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Quick Practical, Tactical Tips for Presentations | Both Sides of the Table

Quick Practical, Tactical Tips for Presentations | Both Sides of the Table

In the past I’ve given some tips for handling meetings effectively, covering topics like: - How not to let your meeting go down a rat hole; - Dealing with the elephant in the room; - Dealing with skeletons in your closet; - How to make meetings discussions, not “pitches” - A tale of two pitches (I eventually invested in the first company that pitched) Today’s post is a subtle one about positioning yourself in a presentation. This might be a VC meeting but also might just be a sales or biz dev meeting. It’s any meeting where you are in a small room and are being called on to present on some form of overhead slides 1. Sit closest to the projection screen – Many times a week I have entrepreneurs who do presentations for me and often I’m with some or all of my colleagues.
See the 2012 edition: 10 Must Read Blogs for Entrepreneurs (2012 Edition) #1. The Toilet Paper Entrepreneur Site: http://www.toiletpaperentrepreneur.com/blog

10 Blogs Entrepreneurs Need to Be Reading | Grasshopper Blog - StumbleUpon

10 Blogs Entrepreneurs Need to Be Reading | Grasshopper Blog - StumbleUpon
& Blog Archive & The Planet Express Guide to Management - 33 HR Le...
Having never taken a business class in college I find that I read and listen to a lot of business books to round out my education. The books usually aren't "How to Manage Your Cash Flow" but rather get me to rethink the way I run my business, which--despite no business classes or diploma--continues to be in business 13 plus years after I started it. In that time, here are 13 of the books that had the biggest impact on how I run my business (in no particular order): Drive: The Surprising Truth About What Motivates Us by Daniel Pink: If you supervise anyone in your business, this book is a must read. It shows that what science knows about motivation, business isn't putting into practice.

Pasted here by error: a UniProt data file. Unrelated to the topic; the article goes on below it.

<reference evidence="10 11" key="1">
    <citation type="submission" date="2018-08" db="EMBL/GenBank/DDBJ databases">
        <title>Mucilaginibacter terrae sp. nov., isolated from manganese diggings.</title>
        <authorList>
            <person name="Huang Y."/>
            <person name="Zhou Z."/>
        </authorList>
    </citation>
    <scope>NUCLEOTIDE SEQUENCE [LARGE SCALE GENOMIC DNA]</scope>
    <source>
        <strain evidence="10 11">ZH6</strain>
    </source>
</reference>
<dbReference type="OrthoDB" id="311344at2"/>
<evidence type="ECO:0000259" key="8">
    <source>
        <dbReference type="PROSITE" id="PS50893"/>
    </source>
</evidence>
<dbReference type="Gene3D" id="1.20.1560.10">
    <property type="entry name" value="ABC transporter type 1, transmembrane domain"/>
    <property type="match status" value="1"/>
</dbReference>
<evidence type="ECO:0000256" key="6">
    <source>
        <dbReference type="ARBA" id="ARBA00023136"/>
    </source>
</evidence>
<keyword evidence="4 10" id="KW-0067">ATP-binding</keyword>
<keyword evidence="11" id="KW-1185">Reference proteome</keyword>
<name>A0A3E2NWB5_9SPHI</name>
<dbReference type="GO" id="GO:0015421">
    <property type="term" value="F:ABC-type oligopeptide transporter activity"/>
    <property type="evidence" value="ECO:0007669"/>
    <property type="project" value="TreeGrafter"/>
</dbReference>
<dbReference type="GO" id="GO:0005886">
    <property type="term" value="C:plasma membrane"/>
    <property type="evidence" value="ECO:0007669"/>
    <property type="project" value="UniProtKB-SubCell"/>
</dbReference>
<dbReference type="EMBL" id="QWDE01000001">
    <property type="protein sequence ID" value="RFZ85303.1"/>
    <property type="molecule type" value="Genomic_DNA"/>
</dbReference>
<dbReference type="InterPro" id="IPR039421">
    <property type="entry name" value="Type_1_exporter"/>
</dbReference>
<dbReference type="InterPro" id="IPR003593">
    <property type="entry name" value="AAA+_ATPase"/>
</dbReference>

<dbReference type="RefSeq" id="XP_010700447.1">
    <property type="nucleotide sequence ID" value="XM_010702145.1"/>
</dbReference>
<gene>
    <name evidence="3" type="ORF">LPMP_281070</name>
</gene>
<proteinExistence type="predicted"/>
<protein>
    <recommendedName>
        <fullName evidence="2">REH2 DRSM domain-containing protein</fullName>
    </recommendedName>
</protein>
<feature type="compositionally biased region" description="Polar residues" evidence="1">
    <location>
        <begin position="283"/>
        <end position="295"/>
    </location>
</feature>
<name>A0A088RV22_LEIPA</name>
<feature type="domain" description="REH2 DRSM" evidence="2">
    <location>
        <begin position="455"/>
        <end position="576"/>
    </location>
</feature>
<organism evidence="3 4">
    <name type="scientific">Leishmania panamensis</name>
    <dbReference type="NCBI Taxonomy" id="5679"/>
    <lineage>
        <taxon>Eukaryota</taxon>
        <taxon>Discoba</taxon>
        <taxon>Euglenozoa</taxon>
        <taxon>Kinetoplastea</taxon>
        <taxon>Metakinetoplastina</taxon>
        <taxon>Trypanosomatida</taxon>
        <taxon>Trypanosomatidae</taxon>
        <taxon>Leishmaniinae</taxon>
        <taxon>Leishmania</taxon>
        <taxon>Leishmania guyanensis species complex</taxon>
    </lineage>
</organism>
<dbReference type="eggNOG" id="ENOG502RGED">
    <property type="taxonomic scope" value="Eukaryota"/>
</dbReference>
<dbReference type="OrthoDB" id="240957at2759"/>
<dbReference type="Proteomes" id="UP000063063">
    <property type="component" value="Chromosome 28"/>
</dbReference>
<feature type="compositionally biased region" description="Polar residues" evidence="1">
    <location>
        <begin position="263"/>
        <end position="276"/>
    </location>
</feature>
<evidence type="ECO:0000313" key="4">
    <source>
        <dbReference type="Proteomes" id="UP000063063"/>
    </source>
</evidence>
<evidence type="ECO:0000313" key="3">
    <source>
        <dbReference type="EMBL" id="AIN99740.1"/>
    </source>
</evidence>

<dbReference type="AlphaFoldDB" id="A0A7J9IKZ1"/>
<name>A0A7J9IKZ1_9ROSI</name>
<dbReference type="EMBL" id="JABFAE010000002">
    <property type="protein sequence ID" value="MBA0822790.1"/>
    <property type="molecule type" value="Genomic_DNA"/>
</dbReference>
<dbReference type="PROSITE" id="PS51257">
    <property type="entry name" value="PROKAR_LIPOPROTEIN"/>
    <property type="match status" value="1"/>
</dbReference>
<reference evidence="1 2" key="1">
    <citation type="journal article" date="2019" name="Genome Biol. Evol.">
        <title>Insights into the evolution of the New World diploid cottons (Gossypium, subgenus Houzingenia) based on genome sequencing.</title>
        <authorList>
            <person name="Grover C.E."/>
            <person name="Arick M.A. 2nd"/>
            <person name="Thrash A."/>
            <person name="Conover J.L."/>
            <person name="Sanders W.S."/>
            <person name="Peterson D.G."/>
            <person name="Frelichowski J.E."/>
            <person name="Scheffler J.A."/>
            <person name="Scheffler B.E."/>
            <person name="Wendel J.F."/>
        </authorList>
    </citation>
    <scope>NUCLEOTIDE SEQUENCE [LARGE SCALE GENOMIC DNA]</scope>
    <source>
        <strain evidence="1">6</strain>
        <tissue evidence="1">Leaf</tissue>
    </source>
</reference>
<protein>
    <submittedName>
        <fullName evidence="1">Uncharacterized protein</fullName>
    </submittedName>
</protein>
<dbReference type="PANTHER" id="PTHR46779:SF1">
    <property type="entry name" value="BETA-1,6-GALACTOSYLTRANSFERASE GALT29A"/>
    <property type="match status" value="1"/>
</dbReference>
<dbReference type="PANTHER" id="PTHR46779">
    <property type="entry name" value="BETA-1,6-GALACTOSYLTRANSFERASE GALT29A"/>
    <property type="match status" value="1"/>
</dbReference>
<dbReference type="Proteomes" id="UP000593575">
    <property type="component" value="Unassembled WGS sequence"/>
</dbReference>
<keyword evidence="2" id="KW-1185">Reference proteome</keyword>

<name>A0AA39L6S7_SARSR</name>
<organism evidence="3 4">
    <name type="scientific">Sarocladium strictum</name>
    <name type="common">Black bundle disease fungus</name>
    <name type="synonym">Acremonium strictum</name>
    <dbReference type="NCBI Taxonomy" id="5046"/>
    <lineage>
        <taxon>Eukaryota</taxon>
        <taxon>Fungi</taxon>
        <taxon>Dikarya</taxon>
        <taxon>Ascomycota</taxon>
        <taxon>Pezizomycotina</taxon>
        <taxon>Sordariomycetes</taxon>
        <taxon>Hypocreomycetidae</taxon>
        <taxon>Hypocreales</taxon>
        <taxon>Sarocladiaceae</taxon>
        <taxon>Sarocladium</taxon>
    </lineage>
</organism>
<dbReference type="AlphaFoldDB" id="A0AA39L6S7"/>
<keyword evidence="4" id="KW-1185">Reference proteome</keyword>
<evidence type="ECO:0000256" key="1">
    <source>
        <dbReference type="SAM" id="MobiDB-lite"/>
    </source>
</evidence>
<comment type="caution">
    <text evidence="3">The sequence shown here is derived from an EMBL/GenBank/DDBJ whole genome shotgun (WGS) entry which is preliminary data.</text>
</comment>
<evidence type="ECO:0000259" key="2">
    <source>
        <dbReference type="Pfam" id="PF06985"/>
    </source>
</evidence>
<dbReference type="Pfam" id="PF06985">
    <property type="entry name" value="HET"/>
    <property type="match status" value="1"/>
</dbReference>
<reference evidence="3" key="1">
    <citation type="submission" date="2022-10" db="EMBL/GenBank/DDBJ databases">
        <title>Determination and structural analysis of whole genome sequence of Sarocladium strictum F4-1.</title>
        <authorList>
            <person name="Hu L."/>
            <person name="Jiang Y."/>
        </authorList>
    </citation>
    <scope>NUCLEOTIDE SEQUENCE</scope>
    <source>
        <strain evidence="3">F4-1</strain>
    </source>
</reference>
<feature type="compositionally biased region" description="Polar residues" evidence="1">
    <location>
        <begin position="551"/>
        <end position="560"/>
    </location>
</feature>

13 Business Books That Will Blow Your Mind | Fast Company - StumbleUpon

13 Business Books That Will Blow Your Mind | Fast Company - StumbleUpon
7 Marketing Links You'd Be Crazy to Ignore | Copyblogger
How to Start a Startup March 2005 (This essay is derived from a talk at the Harvard Computer Society.) You need three things to create a successful startup: to start with good people, to make something customers actually want, and to spend as little money as possible. Most startups that fail do it because they fail at one of these.

How to Start a Startup

The 18 Mistakes That Kill Startups The 18 Mistakes That Kill Startups October 2006 In the Q & A period after a recent talk, someone asked what made startups fail. After standing there gaping for a few seconds I realized this was kind of a trick question.

How to pick a co-founder &045; Venture Hacks - StumbleUpon

Naval · November 12th, 2009 Update: Also see our 40-minute interview on this topic. Picking a co-founder is your most important decision. It’s more important than your product, market, and investors. The ideal founding team is two individuals, with a history of working together, of similar age and financial standing, with mutual respect. How to pick a co-founder &045; Venture Hacks - StumbleUpon
3 Ways to Get the Most from Your Team - Management Tip of the Day - August 15, 2011 - Harvard Business Review